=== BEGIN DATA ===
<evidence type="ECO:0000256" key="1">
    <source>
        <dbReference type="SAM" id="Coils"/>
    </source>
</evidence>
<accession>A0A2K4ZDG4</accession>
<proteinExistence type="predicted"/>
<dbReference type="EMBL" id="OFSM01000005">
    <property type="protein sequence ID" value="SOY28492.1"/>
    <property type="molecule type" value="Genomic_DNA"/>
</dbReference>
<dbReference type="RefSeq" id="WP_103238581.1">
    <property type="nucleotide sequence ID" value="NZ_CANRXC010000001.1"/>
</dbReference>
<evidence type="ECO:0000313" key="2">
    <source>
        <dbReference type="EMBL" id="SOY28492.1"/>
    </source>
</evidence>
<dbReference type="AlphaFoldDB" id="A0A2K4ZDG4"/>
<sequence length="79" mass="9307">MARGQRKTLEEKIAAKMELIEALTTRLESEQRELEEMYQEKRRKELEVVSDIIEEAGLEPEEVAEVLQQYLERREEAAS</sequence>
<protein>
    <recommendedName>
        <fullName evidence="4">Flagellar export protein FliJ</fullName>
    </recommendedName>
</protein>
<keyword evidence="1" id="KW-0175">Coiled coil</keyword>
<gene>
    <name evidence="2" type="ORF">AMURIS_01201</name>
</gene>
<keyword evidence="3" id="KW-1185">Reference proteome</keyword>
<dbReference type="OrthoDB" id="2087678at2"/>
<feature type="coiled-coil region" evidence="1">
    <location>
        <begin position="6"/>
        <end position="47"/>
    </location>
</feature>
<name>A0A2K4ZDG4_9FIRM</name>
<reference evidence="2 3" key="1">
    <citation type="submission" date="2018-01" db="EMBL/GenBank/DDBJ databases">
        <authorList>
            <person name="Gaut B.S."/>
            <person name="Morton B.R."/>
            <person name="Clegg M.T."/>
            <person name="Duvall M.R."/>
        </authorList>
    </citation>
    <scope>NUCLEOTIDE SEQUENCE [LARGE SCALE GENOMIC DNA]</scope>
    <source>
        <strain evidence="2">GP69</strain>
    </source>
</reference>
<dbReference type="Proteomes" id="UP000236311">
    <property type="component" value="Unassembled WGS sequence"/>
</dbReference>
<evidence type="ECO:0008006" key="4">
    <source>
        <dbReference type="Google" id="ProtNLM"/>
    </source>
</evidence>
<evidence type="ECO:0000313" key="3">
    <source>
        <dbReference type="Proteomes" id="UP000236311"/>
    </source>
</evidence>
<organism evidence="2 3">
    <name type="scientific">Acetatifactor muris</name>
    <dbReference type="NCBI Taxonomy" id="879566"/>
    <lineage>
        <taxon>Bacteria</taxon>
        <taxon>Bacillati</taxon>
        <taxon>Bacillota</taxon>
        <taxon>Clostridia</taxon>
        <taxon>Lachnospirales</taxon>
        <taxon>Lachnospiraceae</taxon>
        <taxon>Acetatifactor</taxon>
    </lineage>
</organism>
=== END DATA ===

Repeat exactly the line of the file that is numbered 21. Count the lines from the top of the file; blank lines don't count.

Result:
<sequence length="79" mass="9307">MARGQRKTLEEKIAAKMELIEALTTRLESEQRELEEMYQEKRRKELEVVSDIIEEAGLEPEEVAEVLQQYLERREEAAS</sequence>